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Fibonacci Numbers Pine Cone and Vatican
Fibonacci discovered a series of numbers that seemed to have magical predictive powers. The formula is extremely simple. Start with zero, add the next number, and you have the next number in the series. Continue the progression and you get 0,1,1,2,3,5,8,13,21,34,55.... and so on. Not surprisingly, the sequence became known as the “Fibonacci Sequence” or “Fibonacci Ratios.
The great thing about this series is that if you divide any number in it by the next one, you get a product that has become known as the “Golden Ratio.” This number is 1:1.618, or 0.618 to one. Fibonacci’s original application for this number was that it could be used to predict the growth rate of a population of breeding rabbits. I guess that was a valuable skill back then.
The definition of the Fibonacci series is:
Pine cones themselves being the seed of pine trees, exhibit the Fibonacci sequence when looked at from the bottom, exhibiting sacred geometry.
The pineal gland is a raisin sized, pine cone (hence the name) shaped gland located between the eyes and in the center of your brain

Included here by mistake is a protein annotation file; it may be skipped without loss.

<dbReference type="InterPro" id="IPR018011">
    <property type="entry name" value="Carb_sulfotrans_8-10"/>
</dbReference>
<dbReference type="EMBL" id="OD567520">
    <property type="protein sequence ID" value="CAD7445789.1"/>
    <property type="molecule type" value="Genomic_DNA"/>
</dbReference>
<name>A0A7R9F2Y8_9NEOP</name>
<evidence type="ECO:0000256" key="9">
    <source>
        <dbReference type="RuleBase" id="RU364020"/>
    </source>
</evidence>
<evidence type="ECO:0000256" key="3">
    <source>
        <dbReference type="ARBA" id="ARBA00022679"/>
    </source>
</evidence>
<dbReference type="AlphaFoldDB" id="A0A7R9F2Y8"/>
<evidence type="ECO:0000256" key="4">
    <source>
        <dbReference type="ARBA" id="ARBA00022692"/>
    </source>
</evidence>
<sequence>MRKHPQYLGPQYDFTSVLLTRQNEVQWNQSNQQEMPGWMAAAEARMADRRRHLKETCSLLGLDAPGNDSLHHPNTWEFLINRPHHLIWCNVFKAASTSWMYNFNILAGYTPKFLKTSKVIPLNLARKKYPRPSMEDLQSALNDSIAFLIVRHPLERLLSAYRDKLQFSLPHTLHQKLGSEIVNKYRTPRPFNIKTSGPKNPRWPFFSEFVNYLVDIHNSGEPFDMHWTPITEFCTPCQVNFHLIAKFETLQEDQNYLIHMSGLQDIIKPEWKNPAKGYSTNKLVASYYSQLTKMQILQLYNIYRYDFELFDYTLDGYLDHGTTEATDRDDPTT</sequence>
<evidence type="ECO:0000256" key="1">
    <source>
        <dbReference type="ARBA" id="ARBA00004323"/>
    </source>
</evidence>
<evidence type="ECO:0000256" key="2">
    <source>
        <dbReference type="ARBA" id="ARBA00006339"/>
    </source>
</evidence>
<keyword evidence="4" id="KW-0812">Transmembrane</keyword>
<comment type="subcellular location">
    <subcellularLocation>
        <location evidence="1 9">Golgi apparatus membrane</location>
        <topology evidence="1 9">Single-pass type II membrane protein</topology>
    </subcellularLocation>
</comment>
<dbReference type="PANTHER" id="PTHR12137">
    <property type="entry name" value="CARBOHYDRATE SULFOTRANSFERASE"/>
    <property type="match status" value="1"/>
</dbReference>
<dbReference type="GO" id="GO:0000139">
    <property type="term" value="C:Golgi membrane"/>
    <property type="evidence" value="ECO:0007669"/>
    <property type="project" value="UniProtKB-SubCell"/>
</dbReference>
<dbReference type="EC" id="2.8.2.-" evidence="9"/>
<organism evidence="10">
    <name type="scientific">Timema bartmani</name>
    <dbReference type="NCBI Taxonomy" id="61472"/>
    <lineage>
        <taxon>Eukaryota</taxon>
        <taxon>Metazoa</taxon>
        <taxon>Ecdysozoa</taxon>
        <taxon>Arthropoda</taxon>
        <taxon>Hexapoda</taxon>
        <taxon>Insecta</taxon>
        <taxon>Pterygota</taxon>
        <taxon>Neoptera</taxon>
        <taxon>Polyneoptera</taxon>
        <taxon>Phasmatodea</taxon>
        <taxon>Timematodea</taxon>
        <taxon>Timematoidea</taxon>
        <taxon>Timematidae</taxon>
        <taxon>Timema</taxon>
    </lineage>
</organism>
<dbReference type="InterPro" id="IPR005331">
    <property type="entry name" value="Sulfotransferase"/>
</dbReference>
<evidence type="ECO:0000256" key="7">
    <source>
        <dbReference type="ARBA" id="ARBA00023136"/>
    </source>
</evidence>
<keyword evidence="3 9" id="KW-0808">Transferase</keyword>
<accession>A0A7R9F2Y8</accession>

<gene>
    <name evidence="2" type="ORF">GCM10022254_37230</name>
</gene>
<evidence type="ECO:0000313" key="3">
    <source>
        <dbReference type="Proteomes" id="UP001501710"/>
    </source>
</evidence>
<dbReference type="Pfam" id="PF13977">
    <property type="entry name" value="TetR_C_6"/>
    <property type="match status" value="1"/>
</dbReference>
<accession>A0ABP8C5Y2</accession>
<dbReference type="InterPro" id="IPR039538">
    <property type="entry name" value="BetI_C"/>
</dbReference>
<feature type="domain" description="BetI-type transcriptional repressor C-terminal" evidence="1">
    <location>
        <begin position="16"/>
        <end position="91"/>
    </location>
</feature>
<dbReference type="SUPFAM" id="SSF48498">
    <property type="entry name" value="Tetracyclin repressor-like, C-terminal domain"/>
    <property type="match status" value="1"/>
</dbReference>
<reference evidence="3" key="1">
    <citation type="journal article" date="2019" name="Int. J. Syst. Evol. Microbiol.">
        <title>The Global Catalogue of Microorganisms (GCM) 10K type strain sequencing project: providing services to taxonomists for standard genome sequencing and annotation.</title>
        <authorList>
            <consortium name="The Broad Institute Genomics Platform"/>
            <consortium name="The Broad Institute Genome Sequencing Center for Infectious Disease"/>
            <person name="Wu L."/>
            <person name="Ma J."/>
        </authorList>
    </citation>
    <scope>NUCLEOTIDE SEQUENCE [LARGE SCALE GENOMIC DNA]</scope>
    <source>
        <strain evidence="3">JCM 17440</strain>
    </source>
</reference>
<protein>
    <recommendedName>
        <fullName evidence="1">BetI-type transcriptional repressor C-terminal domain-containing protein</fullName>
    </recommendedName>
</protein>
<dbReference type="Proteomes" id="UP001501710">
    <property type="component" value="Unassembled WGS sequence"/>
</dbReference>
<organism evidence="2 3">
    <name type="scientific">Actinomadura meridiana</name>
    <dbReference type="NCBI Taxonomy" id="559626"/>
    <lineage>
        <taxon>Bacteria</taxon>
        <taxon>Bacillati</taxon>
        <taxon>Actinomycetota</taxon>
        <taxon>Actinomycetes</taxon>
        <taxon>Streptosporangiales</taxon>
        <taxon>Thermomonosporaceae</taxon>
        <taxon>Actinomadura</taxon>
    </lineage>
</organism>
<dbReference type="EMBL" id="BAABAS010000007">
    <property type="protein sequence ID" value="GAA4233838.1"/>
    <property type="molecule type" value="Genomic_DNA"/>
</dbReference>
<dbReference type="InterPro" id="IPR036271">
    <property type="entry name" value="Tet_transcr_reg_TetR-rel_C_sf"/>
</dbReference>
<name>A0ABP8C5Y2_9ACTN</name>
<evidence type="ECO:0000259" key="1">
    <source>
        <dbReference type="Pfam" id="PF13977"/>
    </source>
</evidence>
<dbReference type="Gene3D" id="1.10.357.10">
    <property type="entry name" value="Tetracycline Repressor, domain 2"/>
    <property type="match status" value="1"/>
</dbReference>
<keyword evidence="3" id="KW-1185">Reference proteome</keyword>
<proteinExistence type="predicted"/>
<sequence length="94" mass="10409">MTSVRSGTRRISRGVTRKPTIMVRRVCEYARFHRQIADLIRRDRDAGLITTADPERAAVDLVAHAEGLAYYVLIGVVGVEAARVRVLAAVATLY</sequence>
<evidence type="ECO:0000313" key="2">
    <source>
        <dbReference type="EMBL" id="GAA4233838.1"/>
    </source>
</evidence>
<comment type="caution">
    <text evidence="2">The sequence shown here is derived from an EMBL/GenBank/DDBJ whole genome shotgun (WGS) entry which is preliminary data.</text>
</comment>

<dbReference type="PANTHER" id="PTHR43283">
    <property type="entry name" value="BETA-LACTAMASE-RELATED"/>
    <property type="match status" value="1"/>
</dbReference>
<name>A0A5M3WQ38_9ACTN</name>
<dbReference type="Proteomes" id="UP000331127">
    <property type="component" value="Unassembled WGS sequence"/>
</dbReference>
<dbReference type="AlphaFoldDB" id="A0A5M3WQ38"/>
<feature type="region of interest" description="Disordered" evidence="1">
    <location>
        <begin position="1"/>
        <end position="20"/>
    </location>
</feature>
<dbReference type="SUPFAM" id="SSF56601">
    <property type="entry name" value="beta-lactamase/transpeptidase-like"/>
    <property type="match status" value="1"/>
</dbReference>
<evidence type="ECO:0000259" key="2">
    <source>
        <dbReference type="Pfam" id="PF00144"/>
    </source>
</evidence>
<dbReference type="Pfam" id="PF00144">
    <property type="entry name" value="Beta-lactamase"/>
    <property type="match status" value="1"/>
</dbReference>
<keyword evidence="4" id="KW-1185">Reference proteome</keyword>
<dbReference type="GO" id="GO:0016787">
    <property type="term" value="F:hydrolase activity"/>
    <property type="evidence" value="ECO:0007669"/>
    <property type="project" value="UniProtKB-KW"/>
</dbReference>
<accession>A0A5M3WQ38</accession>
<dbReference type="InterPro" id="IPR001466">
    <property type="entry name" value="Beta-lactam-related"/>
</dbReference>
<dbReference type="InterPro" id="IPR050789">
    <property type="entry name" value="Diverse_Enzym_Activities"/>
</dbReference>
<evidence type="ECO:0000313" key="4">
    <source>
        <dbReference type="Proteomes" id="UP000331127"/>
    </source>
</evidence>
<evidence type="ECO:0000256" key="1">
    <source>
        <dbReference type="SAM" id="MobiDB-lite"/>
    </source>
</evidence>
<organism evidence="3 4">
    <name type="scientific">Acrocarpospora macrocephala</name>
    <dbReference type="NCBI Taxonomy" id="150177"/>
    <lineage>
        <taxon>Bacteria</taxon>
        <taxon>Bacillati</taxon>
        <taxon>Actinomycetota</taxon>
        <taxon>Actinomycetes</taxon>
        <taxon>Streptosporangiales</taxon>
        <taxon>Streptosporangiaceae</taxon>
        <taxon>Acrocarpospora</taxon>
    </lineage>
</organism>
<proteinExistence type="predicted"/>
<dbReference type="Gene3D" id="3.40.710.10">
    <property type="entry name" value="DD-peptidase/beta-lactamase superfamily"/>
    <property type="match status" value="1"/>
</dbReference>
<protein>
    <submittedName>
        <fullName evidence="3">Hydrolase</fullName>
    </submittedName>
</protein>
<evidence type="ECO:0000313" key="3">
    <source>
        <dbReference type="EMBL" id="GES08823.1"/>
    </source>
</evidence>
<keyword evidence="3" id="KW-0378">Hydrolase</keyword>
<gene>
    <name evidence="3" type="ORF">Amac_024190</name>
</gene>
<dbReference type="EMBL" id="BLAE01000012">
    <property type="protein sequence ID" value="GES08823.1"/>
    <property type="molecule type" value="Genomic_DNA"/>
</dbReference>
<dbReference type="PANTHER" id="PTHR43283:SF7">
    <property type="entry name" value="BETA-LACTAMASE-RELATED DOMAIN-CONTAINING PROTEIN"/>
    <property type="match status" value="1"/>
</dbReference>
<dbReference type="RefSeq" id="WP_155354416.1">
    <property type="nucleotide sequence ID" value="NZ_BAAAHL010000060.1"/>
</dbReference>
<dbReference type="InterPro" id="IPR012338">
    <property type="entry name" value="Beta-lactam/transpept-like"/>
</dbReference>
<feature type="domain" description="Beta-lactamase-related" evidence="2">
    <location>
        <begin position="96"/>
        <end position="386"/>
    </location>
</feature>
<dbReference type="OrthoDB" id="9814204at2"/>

The symbol of the pineal gland is the pine cone. It is so revered by the Vatican that a special Vatican court was built called the ‘Court of the Pine Cone’ where the world’s largest pineal gland symbol is on display! The symbol is also found on the Egyptian god Osiris.
Renee Descartes called the pineal gland “the seat of consciousness” and it is the gateway to spirituality; being, higher realms of consciousness and tuning into higher frequencies beyond those available through the 5 senses. By awakening the pineal gland, we can speed up our learning and our memory, enhance wisdom, intuition and creativity, and even awaken our psychic abilities.
Next to the Vatican Museums is a large courtyard designed by Bramante, called the Courtyard of the Pine because of the enormous bronze pine cone situated in it. It isn’t a statue. Apparently it dates from around the 1st century BC and was likely to have been used as a fountain in the baths of Agrippa which stood just behind the Pantheon. It was moved in the early Middle Ages and placed in front of the original Basilica of St. Peter built by the Emperor Constantine where it was used as a fountain. The bronze pine cone is one of only a handful of spolia preserved from the original St. Peter’s..
The colossal bronze pine cone was cast in the 1st or 2nd century by Publius Cincius Salvius who left his name on the base. This was way before the Catholic Church was given the property upon which Vatican City sits. There is much pre-Christian and non-Christian art in the Vatican and its museums.
"Chance favors the prepared mind." - Louis Pasteur